Inside the shop it was dark and smelled of dust. Ms. Barrowman led him to a table in the back, where she sat down, indicating that he should do likewise.
“So,” said Seymour. “What sort of a person was he?”
“Friendly lad. Talkative, but soft-spoken. He seemed a bit shy, really. He liked to be around people, but he never wanted to be the center of attention. Smart. A bit odd. They called him mad, you know, ever since he was small, but when you think of a madman, you think someone violent, or at least unruly, but he wasn’t. He never acted out or made any unexpected moves. Of course, you could tell there was something off up there.” She tapped her head. “More than once I heard him talking to folks that wasn’t there. And sometimes, he’d get started thinking about something, and he’d just stop whatever he was doing and stare off into the distance a while, and you’d be hard pressed to get him back before he was ready.”
“You said he came here often. Did you speak with him much?”
“Clockwork, time, what it would mean if mortals could create from gears and levers something that might imitate life. He wanted to learn the trade. I taught him some.” She stood up, opened a cabinet, and pulled out a small, standing clock. It was about the same size as her head and adorned with a painted wood carving depicting an immediately recognizable figure leaning against the face. “He made this. Well, most of it. I did the decorating, as he wasn’t much of an artist.”
Seymour reached out and took it out of her hands, suppressing a shudder. “This is Moriba, isn’t it?”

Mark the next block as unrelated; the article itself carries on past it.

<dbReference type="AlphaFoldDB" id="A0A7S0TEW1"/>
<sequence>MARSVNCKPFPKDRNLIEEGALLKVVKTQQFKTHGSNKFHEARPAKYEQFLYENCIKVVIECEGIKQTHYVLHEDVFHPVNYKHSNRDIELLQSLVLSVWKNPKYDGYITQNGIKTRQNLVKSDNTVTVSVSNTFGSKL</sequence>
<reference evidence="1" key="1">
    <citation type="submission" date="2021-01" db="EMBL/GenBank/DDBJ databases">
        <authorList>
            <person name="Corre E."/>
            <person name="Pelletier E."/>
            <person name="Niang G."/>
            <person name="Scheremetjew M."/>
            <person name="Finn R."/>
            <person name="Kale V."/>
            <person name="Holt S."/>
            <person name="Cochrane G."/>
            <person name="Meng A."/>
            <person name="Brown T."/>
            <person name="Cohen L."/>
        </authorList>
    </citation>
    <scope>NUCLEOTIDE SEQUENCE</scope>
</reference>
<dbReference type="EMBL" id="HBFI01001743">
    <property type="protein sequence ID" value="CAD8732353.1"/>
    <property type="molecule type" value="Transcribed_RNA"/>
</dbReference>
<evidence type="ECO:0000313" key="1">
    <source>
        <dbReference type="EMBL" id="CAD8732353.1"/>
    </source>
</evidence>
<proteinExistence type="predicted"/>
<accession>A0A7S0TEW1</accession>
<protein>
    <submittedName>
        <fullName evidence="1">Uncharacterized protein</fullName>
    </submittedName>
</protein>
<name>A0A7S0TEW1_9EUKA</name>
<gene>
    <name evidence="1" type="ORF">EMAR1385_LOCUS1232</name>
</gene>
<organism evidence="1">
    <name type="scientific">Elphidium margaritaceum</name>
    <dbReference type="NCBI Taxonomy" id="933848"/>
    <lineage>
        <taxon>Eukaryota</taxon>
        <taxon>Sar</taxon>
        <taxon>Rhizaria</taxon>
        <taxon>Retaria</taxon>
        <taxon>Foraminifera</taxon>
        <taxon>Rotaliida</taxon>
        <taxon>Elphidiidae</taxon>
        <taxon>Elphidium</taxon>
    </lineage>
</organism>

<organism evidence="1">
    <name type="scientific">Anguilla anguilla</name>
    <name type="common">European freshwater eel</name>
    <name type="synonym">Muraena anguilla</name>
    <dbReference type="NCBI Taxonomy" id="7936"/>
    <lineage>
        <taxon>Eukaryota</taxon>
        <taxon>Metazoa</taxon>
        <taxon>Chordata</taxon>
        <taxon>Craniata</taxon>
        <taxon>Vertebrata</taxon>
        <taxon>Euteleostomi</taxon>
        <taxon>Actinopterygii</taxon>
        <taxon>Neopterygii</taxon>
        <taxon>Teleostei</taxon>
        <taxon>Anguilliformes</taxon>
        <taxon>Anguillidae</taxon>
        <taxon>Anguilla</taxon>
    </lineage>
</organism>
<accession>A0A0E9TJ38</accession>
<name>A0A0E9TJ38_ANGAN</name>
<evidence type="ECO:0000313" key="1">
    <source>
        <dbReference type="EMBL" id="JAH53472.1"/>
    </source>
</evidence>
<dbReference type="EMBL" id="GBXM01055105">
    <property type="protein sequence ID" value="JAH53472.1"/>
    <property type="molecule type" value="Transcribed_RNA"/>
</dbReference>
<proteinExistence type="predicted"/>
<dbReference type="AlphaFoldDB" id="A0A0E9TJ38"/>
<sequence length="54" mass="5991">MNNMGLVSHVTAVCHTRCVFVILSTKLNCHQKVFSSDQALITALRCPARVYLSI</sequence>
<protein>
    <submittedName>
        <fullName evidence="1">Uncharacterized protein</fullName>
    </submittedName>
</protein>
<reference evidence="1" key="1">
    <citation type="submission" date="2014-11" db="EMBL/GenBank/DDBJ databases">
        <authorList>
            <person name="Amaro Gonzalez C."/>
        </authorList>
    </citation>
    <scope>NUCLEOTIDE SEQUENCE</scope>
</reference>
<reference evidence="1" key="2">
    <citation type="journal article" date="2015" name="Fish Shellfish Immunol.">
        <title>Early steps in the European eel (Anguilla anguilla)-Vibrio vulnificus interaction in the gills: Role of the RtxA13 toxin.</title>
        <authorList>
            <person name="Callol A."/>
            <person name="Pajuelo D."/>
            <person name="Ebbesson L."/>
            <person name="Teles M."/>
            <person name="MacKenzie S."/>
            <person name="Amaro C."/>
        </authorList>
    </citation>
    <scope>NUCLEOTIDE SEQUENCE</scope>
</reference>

“Ah, so you know the old stories?”
“I’m familiar with some of them. The more well-known ones, I guess. How she cut out her heart and sewed it into the body of a raven, and how she slaughtered the entire population of Moribinu when they converted to Rezynism. Those sorts of things.”
The old woman laughed. “Oh yes, the popular tales sure tend to paint her as evil, don’t they?”
“Is she not?”
“Evil? No. She’s certainly not exactly good, either. She is the Queen of the In-Between, after all. But if you look into the legends, you’ll find she’s said to have saved more lives than she ever ended. Many a person who got lost on the way to the Land of the Dead and wandered instead into Moriba’s realm—she’d find them, and she’d give them what they needed to go on living, and she’d send them back to what they’d left behind.”
Seymour set the clock down gently on the table.
“Give it a wind, then.”
He looked up at her. She smiled and nodded at the clock. Hesitantly, he twisted the key that protruded from the back, then let it go. It began to tick.
“Just wait,” she said. “It’s nearly on the hour.”
In silence, they watched the second hand move steadily around the clock face. Then, with a click, the minute hand moved to twelve, triggering a hatch to pop open at the top. A wooden raven emerged thrice, accompanied by a croaking sound, then vanished once more into the inner workings. The door snapped shut.
“He figured out the mechanism for that all on his own. That Simon sure was a clever boy.”
Seymour couldn’t help but chuckle. “Indeed. I know you did the artwork, but did he suggest the theme?”
“Oh, yes. He was very specific.”
“Why did he choose Moriba for it, do you think?”
Ms. Barrowman nodded. “Well, for one, the Magrams thought her to be the goddess of all things mechanical, as well one of the three queens of Time. But I think Simon felt a sort of kinship with her, since they’re both twins.”
“Moriba has a twin?”
“Of course! Mortua, Queen of the Dead.”